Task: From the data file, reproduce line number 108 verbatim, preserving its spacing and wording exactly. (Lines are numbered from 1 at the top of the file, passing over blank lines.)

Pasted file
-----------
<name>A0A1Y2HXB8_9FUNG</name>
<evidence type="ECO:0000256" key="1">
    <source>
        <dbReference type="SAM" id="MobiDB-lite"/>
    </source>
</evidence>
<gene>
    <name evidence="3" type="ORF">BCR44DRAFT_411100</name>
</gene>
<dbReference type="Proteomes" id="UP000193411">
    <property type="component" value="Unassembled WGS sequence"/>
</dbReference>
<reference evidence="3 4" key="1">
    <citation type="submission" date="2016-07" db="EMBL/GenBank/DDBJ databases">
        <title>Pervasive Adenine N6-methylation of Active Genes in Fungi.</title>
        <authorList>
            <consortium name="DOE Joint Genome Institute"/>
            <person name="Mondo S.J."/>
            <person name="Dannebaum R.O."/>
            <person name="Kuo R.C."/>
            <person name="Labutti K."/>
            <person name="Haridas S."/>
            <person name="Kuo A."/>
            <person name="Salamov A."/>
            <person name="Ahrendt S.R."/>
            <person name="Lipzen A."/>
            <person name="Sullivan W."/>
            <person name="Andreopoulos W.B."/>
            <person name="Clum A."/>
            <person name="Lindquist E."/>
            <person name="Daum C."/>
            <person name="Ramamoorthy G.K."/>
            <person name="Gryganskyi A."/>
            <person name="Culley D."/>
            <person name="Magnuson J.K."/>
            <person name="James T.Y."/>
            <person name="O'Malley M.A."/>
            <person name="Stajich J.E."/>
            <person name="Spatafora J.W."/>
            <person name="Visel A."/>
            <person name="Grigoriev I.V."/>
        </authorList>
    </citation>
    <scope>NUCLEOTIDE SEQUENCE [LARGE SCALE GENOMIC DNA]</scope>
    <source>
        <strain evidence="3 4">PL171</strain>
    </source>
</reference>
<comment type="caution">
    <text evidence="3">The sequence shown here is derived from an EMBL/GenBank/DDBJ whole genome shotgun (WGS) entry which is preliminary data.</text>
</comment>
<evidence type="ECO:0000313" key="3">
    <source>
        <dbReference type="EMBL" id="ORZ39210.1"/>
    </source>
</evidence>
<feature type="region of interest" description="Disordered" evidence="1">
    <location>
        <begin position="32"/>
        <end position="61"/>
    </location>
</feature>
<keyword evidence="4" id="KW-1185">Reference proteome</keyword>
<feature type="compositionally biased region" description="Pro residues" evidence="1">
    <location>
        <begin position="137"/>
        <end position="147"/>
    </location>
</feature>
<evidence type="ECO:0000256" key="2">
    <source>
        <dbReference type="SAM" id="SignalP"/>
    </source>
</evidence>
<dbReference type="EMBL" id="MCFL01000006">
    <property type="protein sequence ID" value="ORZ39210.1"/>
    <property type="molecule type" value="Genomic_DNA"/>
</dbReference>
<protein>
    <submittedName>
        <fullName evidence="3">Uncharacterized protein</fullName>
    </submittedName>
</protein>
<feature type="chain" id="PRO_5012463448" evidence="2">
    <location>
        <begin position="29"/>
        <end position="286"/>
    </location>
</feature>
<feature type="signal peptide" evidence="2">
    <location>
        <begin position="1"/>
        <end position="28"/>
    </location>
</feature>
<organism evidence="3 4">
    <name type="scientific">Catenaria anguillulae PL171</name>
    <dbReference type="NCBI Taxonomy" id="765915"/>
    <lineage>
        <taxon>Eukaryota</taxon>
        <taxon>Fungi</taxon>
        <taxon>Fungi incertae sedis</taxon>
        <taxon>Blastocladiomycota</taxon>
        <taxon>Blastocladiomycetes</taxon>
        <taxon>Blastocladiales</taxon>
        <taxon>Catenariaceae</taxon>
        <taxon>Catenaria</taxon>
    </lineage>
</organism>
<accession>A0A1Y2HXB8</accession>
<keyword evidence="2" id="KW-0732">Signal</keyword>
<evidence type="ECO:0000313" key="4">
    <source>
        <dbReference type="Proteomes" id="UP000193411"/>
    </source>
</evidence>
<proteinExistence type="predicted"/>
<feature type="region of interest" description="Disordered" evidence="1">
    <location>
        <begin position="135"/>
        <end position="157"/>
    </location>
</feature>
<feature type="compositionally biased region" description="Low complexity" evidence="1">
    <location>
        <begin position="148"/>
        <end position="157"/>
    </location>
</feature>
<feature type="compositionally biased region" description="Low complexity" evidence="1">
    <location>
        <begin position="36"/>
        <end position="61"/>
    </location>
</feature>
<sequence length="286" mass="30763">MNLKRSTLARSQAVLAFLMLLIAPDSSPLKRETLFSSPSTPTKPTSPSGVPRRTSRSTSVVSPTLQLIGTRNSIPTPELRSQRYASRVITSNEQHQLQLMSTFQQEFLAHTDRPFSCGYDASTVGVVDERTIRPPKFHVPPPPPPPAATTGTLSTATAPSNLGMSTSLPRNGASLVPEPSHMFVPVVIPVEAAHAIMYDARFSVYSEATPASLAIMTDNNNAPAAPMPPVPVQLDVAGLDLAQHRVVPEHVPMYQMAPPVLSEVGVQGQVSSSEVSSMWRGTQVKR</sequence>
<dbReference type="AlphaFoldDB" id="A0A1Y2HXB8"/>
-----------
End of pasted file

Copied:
    </lineage>